Martin acts in a wide employment and related disputes, particularly in the public sector where is often instructed in employment disputes with a public law element. He also acts for and advises unions on their internal rules and election procedures and in relation to collective action. He has particular specialism in police and civil service terms and conditions including pensions.

His recent cases include:

  • R (CC Dorset) v Police Appeals Tribunal [2012] EWCA Civ 982 – circumstances in which dismissal is an appropriate sanction in a case of operational dishonesty.
  • CC Hampshire v Police Appeals Tribunal [2012] EWHC 746 (Admin) – concerning the circumstances in which oral evidence must be called in a Police Appeal Tribunal.
  • R (Staff Side of the Police Negotiating Board) v Secretary of State for Work and Pensions [2013] 1 W.L.R 444 – challenge to the decision to uprate public sector pension benefits by CPI and not RPI.
  • R (Rennie) v Home Secretary [2009] EWHC 488 (Admin); successful challenge to the failure of the Home Secretary to uprate police pensions in accordance with actuarial tables.
  • Staff Side of the Police Negotiating Board v Secretary of State for the Home Department [2008] EWHC 1173 (Admin); challenge to the decision of the Home Secretary not to accept a Police Negotiating Board recommendation regarding police pay.
  • R (Hodgson) v Chief Constable of South Wales Police [2008] EWHC 1183 amenability to judicial review – compulsory retirement of police officers.

Police pensions cases:

  • R (Pollard) v PMAB [2009] EWHC 403 (Admin)
  • Merseyside Police Authority v PMAB [2009] EWHC 88 (Admin)
  • R (Ashton) v PMAB [2008] EWHC 1833 (Admin) [2009 I.C.R. 51]
Housing and Social Welfare

Martin has a long track record in all aspects of housing and social welfare law. His recent cases include:

  • R (Jakimaviciute) v LB Hammersmith and Fulham [2014] EWCA Civ 1438 – Allocation scheme declared unlawful for failure to give a reasonable preference to people accepted as homeless but in suitable temporary accommodation.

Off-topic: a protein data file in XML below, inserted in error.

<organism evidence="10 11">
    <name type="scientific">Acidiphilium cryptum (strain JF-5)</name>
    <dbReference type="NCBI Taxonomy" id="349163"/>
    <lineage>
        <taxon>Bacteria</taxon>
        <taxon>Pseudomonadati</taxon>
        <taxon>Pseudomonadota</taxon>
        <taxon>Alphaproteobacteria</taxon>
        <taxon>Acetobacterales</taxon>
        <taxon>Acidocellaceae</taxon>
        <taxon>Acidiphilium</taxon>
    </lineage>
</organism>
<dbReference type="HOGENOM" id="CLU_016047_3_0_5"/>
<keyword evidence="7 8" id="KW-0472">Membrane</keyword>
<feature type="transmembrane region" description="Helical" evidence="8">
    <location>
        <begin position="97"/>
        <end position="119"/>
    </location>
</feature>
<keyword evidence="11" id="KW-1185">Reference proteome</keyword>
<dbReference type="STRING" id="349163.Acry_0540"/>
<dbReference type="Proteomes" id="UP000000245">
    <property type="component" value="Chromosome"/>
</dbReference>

• Telchadder v Wickland Holdings Limited [2014] UKSC 57 – requirements for and validity of a notice to terminate a Mobile Homes Act 1983 agreement.
  • NJ v Wandsworth LBC [2013] EWCA Civ 1373, [2014] P.T.S.R. 497 – local connection acquired through residence in a refuge; decision that intervening events meant that the original decision was deficient so as to require a minded to find notice under Reg 8 of the Allocation of Housing and Homelessness (Review Procedure) Regulations 2009.
  • R (MA) v Secretary of State for Work and Pensions [2014] EWCA Civ 13, [2014] P.T.S.R. 584. Challenge the “bedroom tax” as indirectly discriminating against disabled people.
  • Superstrike Ltd v Rodrigues [2013] 1 WLR 3848 CA – Appeal establishing that the tenancy deposit regime applies to statutory periodic tenancies arising after the provisions came into force even where the original tenancy was granted beforehand.
  • R (CPAG) v Secretary of State for Work and Pensions [2011] Eq. L.R. 1233 – a challenge to the decision of the Secretary of State to introduce national caps on the amounts of housing benefit payable. Martin acted pro bono for the CPAG.
  • Crown Estates Commissioners v Governors of the Peabody Trust [2011] EWHC 1467 (Ch), [2011] L. & T.R. 23 – whether protected crown tenants become secure or assured on transfer of the landlords interest to a private body. Martin was instructed on behalf of the tenants.
  • Martin acted for the protester Brian Haw in his successful appeal against the Mayor of London’s action for possession against him of Parliament Square Gardens [2010] EWCA Civ 817, [2011] 1 W.L.R. 504. He also acted on the remitted hearing [2011] EWHC 585.
  • Dixon v Rochdale MBC [2012] P.T.S.R. 1336 CA – judgment pending – Power of a local authority to seek possession for non-payment of water rates.
Community Care and Health